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Farmer-Branded Bourbon In The Works
Russell Hedrick has partnered with a local distillery to turn his organic corn into whiskey. Now the North Carolina farmer has a plan to link other farms to create a national brand of spirits.
“We are exploring the use of either Farmers Distillery or Farmers Reserved Distillery as the name,” says Hedrick. “Our vision is to build a company that will positively affect the bottom line of farmers who work with us.”
Hedrick and a group of about 10 other farmers heading up the project all use no-till, cover crops and a diverse crop rotation in their farming operations. They will be looking for others who follow these practices.
Hedrick works with Foothills Distillery that produces Seventeen Twelve Bourbon using his corn and other locally produced grains. It is now being marketed in more than 36 states.
The distillery will soon be introducing Bloody Butcher Bourbon, made with Bloody Butcher heritage open-pollinated corn that’s also raised by Hedrick.
“It has been aged for 6 years and is expected to be priced at around $120 for a bottle,” says Hedrick.
Other farmers could seek out similar arrangements or even attempt to produce their own spirits for sale. However, the regulatory hoops and marketing challenges are extensive.
“It took a lot of hard work, travel time and phone calls to set up distribution,” says Hedrick. “We want to leverage that experience on a larger basis. The concept is to collaborate with other farmers instead of redoing the process 20 or 30 times.”
Hedrick and his farmer partners plan to locate 2 or more regional distilleries in the Midwest in addition to working with Foothills Distillery.
Loren Steinlage, West Union, Iowa, is one of the farmers involved with Hedrick.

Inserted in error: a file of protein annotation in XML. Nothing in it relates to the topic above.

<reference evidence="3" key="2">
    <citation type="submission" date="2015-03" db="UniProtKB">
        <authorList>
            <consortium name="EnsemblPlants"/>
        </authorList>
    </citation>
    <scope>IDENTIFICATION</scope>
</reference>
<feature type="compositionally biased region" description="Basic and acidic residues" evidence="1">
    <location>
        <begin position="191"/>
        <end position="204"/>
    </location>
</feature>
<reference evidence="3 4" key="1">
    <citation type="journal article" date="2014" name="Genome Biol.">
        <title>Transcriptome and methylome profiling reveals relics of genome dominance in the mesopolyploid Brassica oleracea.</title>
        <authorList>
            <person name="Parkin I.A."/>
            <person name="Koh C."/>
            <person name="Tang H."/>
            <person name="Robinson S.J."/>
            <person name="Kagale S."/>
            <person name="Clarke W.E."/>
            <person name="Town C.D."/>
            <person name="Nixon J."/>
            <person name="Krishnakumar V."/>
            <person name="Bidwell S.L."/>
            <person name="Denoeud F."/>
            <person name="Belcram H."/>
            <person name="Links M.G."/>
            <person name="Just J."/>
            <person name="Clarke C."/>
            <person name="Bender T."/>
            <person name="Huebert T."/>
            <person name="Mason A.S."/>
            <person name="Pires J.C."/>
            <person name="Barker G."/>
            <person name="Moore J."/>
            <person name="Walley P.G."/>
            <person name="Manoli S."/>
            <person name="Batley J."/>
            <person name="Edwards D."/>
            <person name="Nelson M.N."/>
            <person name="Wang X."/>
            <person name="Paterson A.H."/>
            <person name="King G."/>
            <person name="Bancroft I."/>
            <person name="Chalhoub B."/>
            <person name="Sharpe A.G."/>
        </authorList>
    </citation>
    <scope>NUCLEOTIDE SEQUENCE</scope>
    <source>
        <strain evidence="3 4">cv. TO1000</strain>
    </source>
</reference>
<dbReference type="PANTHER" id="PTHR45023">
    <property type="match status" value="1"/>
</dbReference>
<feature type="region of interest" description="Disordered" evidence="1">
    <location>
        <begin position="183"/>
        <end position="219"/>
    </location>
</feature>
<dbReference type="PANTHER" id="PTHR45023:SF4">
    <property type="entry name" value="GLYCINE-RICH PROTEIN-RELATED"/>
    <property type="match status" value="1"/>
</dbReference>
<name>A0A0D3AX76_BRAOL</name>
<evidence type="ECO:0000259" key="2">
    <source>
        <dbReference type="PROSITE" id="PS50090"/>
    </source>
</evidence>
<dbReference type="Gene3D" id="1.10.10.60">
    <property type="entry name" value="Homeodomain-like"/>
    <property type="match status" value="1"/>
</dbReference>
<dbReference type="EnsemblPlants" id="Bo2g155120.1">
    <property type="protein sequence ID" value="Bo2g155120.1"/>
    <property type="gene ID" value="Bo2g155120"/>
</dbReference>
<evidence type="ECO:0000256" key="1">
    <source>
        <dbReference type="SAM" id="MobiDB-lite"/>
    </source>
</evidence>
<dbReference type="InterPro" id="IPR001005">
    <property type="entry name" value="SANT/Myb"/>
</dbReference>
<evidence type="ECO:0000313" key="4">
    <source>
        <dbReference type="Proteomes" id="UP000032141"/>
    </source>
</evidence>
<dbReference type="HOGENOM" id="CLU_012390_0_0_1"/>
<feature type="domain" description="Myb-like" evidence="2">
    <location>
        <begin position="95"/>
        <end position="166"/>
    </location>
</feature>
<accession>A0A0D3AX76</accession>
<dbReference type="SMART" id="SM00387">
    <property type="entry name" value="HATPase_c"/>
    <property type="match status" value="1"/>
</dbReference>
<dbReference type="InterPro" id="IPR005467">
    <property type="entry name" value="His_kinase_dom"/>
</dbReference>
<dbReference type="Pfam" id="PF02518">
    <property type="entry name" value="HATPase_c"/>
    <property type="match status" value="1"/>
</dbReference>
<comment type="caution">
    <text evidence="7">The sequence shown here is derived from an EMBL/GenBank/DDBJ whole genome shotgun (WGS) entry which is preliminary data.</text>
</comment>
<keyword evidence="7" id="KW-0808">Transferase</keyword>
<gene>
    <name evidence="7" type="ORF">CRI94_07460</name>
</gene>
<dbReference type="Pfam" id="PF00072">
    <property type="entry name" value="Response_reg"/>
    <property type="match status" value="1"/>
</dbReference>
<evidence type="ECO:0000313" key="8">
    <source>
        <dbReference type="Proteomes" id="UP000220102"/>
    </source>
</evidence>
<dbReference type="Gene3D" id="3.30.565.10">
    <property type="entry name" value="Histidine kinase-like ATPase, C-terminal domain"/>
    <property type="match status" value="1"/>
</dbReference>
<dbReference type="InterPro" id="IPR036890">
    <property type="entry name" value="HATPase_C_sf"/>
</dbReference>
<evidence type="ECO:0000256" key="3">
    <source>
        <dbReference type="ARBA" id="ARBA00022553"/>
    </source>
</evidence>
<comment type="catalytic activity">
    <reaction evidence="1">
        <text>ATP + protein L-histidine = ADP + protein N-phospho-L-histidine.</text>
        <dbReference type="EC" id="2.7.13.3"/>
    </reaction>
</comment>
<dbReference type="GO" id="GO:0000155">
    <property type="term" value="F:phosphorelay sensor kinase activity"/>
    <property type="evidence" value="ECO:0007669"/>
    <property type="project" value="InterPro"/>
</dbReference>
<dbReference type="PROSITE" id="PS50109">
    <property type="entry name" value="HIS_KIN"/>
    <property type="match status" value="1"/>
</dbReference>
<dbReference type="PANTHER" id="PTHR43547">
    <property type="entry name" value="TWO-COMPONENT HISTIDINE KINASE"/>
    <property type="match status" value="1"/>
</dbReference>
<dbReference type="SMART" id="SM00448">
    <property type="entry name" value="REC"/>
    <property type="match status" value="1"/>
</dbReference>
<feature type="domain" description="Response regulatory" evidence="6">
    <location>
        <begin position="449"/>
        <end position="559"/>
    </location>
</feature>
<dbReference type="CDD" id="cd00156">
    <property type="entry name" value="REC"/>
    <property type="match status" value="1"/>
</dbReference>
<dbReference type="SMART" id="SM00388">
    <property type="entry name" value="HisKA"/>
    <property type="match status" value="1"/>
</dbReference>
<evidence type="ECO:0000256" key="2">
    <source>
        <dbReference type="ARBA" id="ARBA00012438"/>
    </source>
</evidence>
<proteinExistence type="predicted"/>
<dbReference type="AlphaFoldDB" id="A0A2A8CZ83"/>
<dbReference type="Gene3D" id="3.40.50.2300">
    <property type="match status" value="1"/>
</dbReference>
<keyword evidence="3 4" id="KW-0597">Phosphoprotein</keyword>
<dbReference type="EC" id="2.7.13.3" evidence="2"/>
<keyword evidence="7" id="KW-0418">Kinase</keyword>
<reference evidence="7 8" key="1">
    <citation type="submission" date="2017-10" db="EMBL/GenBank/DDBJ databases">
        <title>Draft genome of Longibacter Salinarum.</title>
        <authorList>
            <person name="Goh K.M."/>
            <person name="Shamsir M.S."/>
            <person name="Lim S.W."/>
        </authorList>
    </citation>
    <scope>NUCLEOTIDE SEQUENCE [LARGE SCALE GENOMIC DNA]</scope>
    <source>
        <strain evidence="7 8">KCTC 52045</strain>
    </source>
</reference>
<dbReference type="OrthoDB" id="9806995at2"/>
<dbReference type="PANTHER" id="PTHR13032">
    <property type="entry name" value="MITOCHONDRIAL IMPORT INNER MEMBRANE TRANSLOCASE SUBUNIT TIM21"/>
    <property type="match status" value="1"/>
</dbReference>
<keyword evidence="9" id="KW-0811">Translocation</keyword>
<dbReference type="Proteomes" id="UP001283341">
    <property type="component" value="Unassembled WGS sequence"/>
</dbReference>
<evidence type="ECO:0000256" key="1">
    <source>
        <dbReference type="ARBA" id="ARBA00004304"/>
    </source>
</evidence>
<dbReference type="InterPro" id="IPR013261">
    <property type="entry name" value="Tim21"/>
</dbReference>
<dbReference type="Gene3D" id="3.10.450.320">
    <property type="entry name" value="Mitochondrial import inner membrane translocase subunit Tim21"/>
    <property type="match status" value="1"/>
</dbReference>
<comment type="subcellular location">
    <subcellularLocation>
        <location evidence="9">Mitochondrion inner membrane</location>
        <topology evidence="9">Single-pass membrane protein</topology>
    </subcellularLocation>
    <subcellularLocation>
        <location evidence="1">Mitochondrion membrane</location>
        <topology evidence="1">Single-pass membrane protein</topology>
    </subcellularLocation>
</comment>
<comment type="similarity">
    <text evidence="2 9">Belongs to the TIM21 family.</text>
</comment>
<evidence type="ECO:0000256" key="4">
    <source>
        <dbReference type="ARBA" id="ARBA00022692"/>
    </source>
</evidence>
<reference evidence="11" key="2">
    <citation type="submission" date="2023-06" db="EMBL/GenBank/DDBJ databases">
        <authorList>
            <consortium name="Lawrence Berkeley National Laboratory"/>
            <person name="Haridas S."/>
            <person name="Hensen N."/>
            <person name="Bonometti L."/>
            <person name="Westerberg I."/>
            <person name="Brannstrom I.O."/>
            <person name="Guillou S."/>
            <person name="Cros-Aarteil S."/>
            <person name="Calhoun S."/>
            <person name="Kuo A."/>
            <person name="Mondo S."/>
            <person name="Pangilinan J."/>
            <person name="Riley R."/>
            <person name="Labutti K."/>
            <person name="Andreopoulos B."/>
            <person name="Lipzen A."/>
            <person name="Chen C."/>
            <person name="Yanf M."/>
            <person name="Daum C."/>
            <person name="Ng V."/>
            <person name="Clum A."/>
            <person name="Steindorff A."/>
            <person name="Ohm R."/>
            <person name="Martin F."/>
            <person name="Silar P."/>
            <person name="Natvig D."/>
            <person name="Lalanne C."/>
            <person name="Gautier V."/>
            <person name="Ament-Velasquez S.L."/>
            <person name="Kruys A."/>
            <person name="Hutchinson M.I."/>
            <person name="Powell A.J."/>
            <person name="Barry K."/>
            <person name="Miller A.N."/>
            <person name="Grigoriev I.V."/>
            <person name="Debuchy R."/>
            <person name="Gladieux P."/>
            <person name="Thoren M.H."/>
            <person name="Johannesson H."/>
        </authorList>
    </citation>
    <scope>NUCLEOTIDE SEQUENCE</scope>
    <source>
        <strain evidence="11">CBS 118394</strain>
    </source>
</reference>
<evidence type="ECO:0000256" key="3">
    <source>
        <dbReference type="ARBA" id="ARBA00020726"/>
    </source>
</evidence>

“We are looking at several possibilities for a distillery in northeast Iowa, including the former dairy barn on our farm,” says Steinlage.
The goal is to produce a national brand using grain from participating farmers for batches of spirits labeled with the farm they came from.
“We will have the name of the farm and the state where the grain was grown and a code on the bottle’s label,” says Hedrick. “If you buy a bottle, you will be able to use the code on our website to learn about the farm and the people who operate it.”
A second option will be for the partners to work with state alcohol boards for distribution of spirits in the state where the grain originated.
“A third avenue will be for the farmer who originated the grain to apply for a state license to sell the product at their farm or local area or at field days on the farm,” says Hedrick. “The thing that I have enjoyed about craft spirits is that there is a lot of alcohol out there, but special whiskeys and bourbons made with heirloom grains will make our product different from any other.”
Hedrick hopes to have the business up and running by the end of the year.
Contact: FARM SHOW Followup, Russell Hedrick, 4155-Section House Rd., Hickory, N.C. 28601 (ph 803 530-4315; jrhgrainfarmsllc@gmail.com).

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2021 - Volume #45, Issue #5